Oriol Romeu made his last appearance for FC Barcelona in the final seven minutes of the penultimate week of the 2010-2011 Spanish season.
With the league title wrapped up and a policy of protectionism installed as the Champions League final approached, Pep Guardiola turned to a less familiar line-up. Less familiar, that is, to the fans: Guardiola knew them all inside out and this was not an empty gesture, nor the choices coincidental. Barcelona's first team were handed the league trophy; many of Barcelona's second team were handed their own reward.
The young defender Marc Bartra, part of the Barcelona B team that had just finished third in Spain's second division but had been denied the chance to battle for promotion because of the presence of the first team in the division above, described it as an unexpected bonus, "a spectacular prize". Barcelona drew 0-0 with Deportivo La Coruña but that hardly mattered. "Playing for the best team in the world is a gift and a great opportunity," he said. Most would agree, one newspaper calling it "a song of praise to La Masía", the spiritual home of Barcelona's youth system.
Most, but not all. Bartra's Barça B team-mate Oriol Romeu had mixed emotions. For him, seven minutes was reward after a long knee injury, and the opportunity was welcome. But in truth, seven minutes did not feel like much.
Romeu began the season as the deep-lying midfielder in the traditional curtain-raiser, the Spanish Super Cup, against Sevilla at the Sánchez Pizjuán. It was 15 August, he was 18 and, post-World Cup, Barcelona's normal first-teamers were not yet fully ready. There was no Busquets, no Xavi, no Iniesta and no Valdés; no Villa, Piqué or Puyol and no Messi either. Sergi Gómez, also 18, joined Romeu in the side. Jonathan dos Santos was included too. And the goalkeeper was Rubén Miño. Barcelona lost 3-1 and the scoreline was, in Pep Guardiola's words, "a heavy price to pay, considering how the game went".
Romeu, in particular, had impressed as the deepest of the midfielders: quick and well positioned in front of the defence, using the ball swiftly and simply, mature and unflustered. In the second half, Sevilla introduced Fredi Kanouté and stormed back, an aggressive, high-intensity game paying off. But Barcelona's control in the opening 45 minutes, with Romeu in the middle of it, had been extraordinary.
It was supposed to be the beginning of many appearances in Barcelona's first team. Romeu still had to develop, to complete the stages upon which Guardiola insists, but he was promised that he would spend much of the campaign alternating between Barça B and the first-team squad. He was the natural back-up for Sergio Busquets and Barcelona had noted that there was little need to chase a replacement for Yaya Touré, recently departed for Manchester City. Romeu, who had joined Barça from local rivals Espanyol in 2004, was that player: muscular back-up for a team of tiny technicians.
Two weeks later, with a day left in the summer transfer window, and having given up on Cesc Fábregas, Barcelona signed Javier Mascherano. Romeu did not return to the first team until those final seven minutes against Deportivo.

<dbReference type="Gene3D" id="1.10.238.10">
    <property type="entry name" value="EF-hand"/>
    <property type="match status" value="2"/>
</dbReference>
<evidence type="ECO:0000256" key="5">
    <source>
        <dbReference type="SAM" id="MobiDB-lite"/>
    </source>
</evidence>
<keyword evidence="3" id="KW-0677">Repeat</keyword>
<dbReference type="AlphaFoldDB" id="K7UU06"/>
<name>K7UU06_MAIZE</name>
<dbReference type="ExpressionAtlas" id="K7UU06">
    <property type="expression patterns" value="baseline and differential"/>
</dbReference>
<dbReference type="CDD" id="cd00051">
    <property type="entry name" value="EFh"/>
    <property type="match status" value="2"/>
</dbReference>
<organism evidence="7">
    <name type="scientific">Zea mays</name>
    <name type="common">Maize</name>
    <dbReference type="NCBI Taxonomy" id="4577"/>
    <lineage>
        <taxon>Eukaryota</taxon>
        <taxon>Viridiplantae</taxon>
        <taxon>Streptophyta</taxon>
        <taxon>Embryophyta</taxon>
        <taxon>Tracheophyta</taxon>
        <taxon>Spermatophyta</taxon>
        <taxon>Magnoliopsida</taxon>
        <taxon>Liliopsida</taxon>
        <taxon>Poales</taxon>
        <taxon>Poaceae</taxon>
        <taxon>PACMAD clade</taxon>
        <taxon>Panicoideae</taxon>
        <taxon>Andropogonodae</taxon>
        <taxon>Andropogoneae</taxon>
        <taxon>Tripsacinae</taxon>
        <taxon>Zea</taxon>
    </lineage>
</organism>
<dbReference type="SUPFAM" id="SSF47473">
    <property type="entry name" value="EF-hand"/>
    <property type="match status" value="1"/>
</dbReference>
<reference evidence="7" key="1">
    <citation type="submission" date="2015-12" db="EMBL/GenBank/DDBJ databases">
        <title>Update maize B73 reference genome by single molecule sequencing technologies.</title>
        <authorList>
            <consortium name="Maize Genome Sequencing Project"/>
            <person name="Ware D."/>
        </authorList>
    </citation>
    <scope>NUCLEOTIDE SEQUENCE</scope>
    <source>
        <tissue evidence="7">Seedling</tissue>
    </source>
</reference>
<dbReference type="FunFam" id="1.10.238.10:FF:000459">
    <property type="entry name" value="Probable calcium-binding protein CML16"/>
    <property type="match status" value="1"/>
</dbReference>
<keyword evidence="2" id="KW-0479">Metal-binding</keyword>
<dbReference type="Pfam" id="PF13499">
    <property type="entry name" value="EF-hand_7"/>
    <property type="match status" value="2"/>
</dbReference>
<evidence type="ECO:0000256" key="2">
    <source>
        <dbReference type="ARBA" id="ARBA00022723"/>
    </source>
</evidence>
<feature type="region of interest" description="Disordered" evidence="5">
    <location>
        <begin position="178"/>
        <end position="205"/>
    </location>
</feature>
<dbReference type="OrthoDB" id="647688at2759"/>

A torn meniscus at the start of January curtailed his progression still further but his hopes of more opportunities had already been unfulfilled. Until then, he had none. Naturally enough, after recovery later in the season he would not have any either. Instead, he continued in the B team where he had played such a central role in promotion the previous year. English clubs, Stoke among them, had expressed an interest. When Chelsea offered him the chance to play first team football on first-team wages, he hardly had to think twice. "Were it not for [formally having first-team registration], he wouldn't have departed," a member of his camp told El País.
As for Barcelona, conscious of the bottleneck at the entrance to the first team, they were happy for him to depart – London could prove the perfect finishing school, an opportunity denied in Catalunya. Gerard Piqué provides the prototype, even if "prototype" suggests rather more forethought from the club than is really the case. It was not that Guardiola did not rate Romeu, but that others stood in his way. Romeu cost Chelsea €5m (£4.35m). For the first two seasons, Barcelona have a buy-back option – €10m in the first season, €15m in the second.
Bigger and stronger than most of his Barcelona team-mates at 6ft 1in and 13 stone, Romeu is the least "Barça" of the Barça midfielders. Physical, well positioned, tactically bright but less precise in his passing, less rapid, less smooth, in possession. Luis Enrique, his coach for Barça B, notes his attitude and presence rather than his eye for a pass.
As Martí Perarnau, the most diligent observer of Barcelona's youth set-up puts it: "Oriol is solidario. He never abandons his team-mates. He reaches every corner and covers every gap. He gives balance in the middle, allowing the rest to construct with freedom, and he goes into challenges strongly and decisively. He enjoys winning the ball back and pressuring the opposition. Sometimes, though, he is hasty in the transition of the ball."
A European champion with Spain at Under-17 level in 2008, a runner-up at Under-19 level last year and currently playing in Colombia with Spain's Under-20s, he is described by the Spain Under-21 manager, Luis Milla, as a player who "is always well positioned, tactically". Romeu, he adds, "uses the ball correctly in possession and always does the simple thing. He is a necessary component in any football team." André Villas-Boas certainly thinks so. "Romeu," he says, "is one of the midfielders with the greatest potential there is. He has a brilliant future."
This article has been amended since first publication
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